Her first guest speaker? Venture capitalist Mike Slade, a Microsoft and Apple veteran and entrepreneur. Dooley continued to bring in heavyweight guest speakers year after year.

“It was using the community to change the way that the old classes had been taught,” says Dooley. A memorable speaker was Tom Burt who led the Microsoft defense in the antitrust lawsuit. He shared the reality of being sued. “During discovery, they had so many documents piled up in the corridors that they were cited by the Redmond fire department.”

After 11 years of teaching entrepreneurship to business, engineering and computer science students, Dooley now serves as strategic planner, board member and faculty advisor for the Foster School’s Center for Innovation & Entrepreneurship. She successfully launched a $3 million fundraising campaign to move the center into a new building and open a new innovation lab.

Dooley also manages a $4.4 million fund at Alliance of Angels and is setting up an angel fund for UW students and a visiting professor to invest in start-ups.

She sees companies bootstrap in ways inconceivable to previous generations of entrepreneurs. “After the big dot com crash, nobody would fund anything. It used to take $30 million to get a company to market. And now with the advances in the tools, people can start companies from nothing. It’s just incredible to me that if you’re really savvy about social media, there’s still opportunity there to run rings around the traditional companies.”

The other pivotal change she’s witnessed in the last 10 years in Seattle is start-up expertise from second-generation entrepreneurs. “It used to be all Microsoft start-ups. Now there’s Expedia, Amazon, Real Networks. That’s really changed the level of talent in the area.”

One of the few women in the angel investing community, Dooley hopes to encourage her kids to push boundaries themselves. She and her husband, also an Ireland native, choose to raise their daughters in Seattle to expand their opportunities.

“I love the abundance of opportunity for women here, and the incredible role models like Bonnie Dunbar that my daughters get to see and meet in the community.”

Speaking of incredible role models… Dooley won the 2010 North Pole Marathon in a blizzard and finished second in the 2011 Antarctic Ice Marathon. “My goal is to run a marathon on every continent.”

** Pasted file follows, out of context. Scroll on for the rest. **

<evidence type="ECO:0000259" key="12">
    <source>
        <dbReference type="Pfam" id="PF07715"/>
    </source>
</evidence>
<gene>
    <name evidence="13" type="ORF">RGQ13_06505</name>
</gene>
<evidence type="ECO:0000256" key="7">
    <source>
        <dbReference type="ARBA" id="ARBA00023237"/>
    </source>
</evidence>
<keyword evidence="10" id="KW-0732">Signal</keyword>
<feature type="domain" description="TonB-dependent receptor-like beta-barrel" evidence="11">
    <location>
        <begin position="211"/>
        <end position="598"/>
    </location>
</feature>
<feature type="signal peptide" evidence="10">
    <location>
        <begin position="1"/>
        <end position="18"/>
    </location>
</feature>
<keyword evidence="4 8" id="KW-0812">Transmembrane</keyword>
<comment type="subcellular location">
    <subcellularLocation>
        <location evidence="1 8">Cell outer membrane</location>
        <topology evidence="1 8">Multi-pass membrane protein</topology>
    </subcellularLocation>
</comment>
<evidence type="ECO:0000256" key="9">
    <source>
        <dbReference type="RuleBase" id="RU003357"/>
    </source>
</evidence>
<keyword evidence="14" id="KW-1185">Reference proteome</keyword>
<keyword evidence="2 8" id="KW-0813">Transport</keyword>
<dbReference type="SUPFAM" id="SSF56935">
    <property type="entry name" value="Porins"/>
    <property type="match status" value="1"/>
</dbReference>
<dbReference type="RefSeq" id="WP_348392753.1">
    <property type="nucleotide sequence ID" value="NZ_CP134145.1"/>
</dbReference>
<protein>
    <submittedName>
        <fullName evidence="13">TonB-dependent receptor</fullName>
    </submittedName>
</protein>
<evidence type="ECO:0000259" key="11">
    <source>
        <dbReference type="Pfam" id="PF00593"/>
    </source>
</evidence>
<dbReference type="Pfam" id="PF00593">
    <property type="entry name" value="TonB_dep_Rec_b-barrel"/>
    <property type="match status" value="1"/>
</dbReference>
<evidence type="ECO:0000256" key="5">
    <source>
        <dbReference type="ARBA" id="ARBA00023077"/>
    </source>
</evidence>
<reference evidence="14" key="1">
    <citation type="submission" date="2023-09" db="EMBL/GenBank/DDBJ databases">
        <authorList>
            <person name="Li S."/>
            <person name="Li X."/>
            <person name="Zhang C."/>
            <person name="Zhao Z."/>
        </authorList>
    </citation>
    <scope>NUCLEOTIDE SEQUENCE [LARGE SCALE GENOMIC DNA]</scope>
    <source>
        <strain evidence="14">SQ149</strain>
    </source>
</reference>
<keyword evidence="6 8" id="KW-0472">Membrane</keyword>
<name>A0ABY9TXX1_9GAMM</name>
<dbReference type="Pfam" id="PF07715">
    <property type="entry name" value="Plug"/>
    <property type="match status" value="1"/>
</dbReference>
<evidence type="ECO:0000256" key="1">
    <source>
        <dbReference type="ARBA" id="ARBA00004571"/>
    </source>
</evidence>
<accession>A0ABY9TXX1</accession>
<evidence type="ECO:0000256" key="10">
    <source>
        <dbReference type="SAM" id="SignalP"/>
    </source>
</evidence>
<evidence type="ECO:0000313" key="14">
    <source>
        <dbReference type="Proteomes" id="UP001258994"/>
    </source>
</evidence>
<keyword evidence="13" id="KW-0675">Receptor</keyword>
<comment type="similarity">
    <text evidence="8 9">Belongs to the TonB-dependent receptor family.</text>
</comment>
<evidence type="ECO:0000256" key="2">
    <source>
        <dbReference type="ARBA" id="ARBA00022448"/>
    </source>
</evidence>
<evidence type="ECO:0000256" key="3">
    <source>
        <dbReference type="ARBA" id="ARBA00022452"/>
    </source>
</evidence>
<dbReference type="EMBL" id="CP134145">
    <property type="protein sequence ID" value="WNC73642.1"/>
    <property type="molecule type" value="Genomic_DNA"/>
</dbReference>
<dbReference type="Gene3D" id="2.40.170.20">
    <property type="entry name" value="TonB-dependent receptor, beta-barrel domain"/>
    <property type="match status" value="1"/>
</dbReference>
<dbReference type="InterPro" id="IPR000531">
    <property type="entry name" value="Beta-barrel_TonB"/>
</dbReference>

Watch Emer Dooley’s TEDx talk: Entrepreneurship education – an oxymoron?

The art of entrepreneurial decision-making

Emer Dooley“Do I take the job or start my own company?” It’s a tough decision but just the first of many decisions an entrepreneur will make during his or her career. And that’s the point of Emer Dooley‘s Entrepreneurial Decision-Making class: get used to it now because you’re going to spend your career making decisions—often with incomplete information and few data points.

Each week, graduate students hear first-hand from an entrepreneur who is grappling with or has just gone through the decision-making process on an issue from the start-up lifecycle, from generating an idea and writing a business plan to financing, growth, and a successful exit. Small teams of students are responsible for engaging the guest in discussion and digging into the hows and whys of the entrepreneur’s final decision.

Dooley, a lecturer in entrepreneurship at the UW Foster School of Business, has no problem getting leaders from Seattle’s entrepreneurial ecosystem to share their experiences with her class. “We recently had Rich Barton, the founder of Expedia, come in and talk about his latest idea and he asked the students how they would generate viral traffic. Now one of the MBAs is working with him on the project,” she said. “I wanted to make this class interactive and more of a conversation where there’s real feedback about what’s happening. The ownership is on the students to make this a useful part of the class.”

Students also look at a variety of entrepreneurial models during the quarter, everything from franchising, to buying a company, to high-tech start-ups. Dooley tries to balance the types of companies that come into the class. “Right now Web 2.0 is huge in Seattle so we’re spending a little more time on those companies this quarter,” she said.

While helping students develop the tools and network they’ll find most valuable after they leave the university, Dooley also promotes the idea that there is no one set track or right answer for an entrepreneur. “It’s all about figuring out who you are and what makes you tick,” she said. “Some people start their companies right out of school but others may be better off joining a big company for a couple of years. Every entrepreneur is different.”

Figuring out who you are. Put that in the tough decision category.